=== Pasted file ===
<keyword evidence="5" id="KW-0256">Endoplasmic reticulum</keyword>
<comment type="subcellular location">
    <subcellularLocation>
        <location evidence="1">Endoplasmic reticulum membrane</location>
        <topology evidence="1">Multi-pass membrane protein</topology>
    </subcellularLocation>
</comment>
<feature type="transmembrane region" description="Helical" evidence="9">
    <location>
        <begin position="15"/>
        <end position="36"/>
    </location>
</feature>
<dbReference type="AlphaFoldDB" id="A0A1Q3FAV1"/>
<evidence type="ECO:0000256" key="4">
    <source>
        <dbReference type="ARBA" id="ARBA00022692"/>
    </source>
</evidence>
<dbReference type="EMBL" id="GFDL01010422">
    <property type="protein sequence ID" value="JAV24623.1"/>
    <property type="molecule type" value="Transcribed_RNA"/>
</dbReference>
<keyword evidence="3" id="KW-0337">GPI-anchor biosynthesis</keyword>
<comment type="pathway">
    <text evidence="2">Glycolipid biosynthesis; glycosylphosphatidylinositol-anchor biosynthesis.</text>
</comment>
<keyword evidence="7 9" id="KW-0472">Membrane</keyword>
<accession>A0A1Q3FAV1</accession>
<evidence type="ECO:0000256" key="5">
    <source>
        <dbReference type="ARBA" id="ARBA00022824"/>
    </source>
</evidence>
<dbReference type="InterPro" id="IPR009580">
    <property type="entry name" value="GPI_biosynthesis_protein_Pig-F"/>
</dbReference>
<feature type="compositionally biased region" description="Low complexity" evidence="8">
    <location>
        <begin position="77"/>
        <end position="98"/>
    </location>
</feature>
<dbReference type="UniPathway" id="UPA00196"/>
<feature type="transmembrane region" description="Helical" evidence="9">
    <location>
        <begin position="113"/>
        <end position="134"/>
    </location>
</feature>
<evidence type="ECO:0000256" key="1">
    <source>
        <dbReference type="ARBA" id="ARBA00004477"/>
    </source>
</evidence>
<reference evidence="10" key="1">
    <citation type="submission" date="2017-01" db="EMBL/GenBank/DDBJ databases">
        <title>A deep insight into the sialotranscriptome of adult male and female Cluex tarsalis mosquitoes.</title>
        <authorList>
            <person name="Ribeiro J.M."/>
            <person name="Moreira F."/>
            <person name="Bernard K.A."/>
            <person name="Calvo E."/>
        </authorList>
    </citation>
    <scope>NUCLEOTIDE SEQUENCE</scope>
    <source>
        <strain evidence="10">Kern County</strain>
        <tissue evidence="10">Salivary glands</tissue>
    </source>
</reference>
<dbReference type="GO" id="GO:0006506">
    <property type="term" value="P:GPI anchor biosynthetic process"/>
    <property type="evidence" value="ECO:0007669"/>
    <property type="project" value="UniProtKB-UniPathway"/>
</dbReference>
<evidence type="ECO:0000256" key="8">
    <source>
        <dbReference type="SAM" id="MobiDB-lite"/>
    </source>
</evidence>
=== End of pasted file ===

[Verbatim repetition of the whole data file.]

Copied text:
<keyword evidence="5" id="KW-0256">Endoplasmic reticulum</keyword>
<comment type="subcellular location">
    <subcellularLocation>
        <location evidence="1">Endoplasmic reticulum membrane</location>
        <topology evidence="1">Multi-pass membrane protein</topology>
    </subcellularLocation>
</comment>
<feature type="transmembrane region" description="Helical" evidence="9">
    <location>
        <begin position="15"/>
        <end position="36"/>
    </location>
</feature>
<dbReference type="AlphaFoldDB" id="A0A1Q3FAV1"/>
<evidence type="ECO:0000256" key="4">
    <source>
        <dbReference type="ARBA" id="ARBA00022692"/>
    </source>
</evidence>
<dbReference type="EMBL" id="GFDL01010422">
    <property type="protein sequence ID" value="JAV24623.1"/>
    <property type="molecule type" value="Transcribed_RNA"/>
</dbReference>
<keyword evidence="3" id="KW-0337">GPI-anchor biosynthesis</keyword>
<comment type="pathway">
    <text evidence="2">Glycolipid biosynthesis; glycosylphosphatidylinositol-anchor biosynthesis.</text>
</comment>
<keyword evidence="7 9" id="KW-0472">Membrane</keyword>
<accession>A0A1Q3FAV1</accession>
<evidence type="ECO:0000256" key="5">
    <source>
        <dbReference type="ARBA" id="ARBA00022824"/>
    </source>
</evidence>
<dbReference type="InterPro" id="IPR009580">
    <property type="entry name" value="GPI_biosynthesis_protein_Pig-F"/>
</dbReference>
<feature type="compositionally biased region" description="Low complexity" evidence="8">
    <location>
        <begin position="77"/>
        <end position="98"/>
    </location>
</feature>
<dbReference type="UniPathway" id="UPA00196"/>
<feature type="transmembrane region" description="Helical" evidence="9">
    <location>
        <begin position="113"/>
        <end position="134"/>
    </location>
</feature>
<evidence type="ECO:0000256" key="1">
    <source>
        <dbReference type="ARBA" id="ARBA00004477"/>
    </source>
</evidence>
<reference evidence="10" key="1">
    <citation type="submission" date="2017-01" db="EMBL/GenBank/DDBJ databases">
        <title>A deep insight into the sialotranscriptome of adult male and female Cluex tarsalis mosquitoes.</title>
        <authorList>
            <person name="Ribeiro J.M."/>
            <person name="Moreira F."/>
            <person name="Bernard K.A."/>
            <person name="Calvo E."/>
        </authorList>
    </citation>
    <scope>NUCLEOTIDE SEQUENCE</scope>
    <source>
        <strain evidence="10">Kern County</strain>
        <tissue evidence="10">Salivary glands</tissue>
    </source>
</reference>
<dbReference type="GO" id="GO:0006506">
    <property type="term" value="P:GPI anchor biosynthetic process"/>
    <property type="evidence" value="ECO:0007669"/>
    <property type="project" value="UniProtKB-UniPathway"/>
</dbReference>
<evidence type="ECO:0000256" key="8">
    <source>
        <dbReference type="SAM" id="MobiDB-lite"/>
    </source>
</evidence>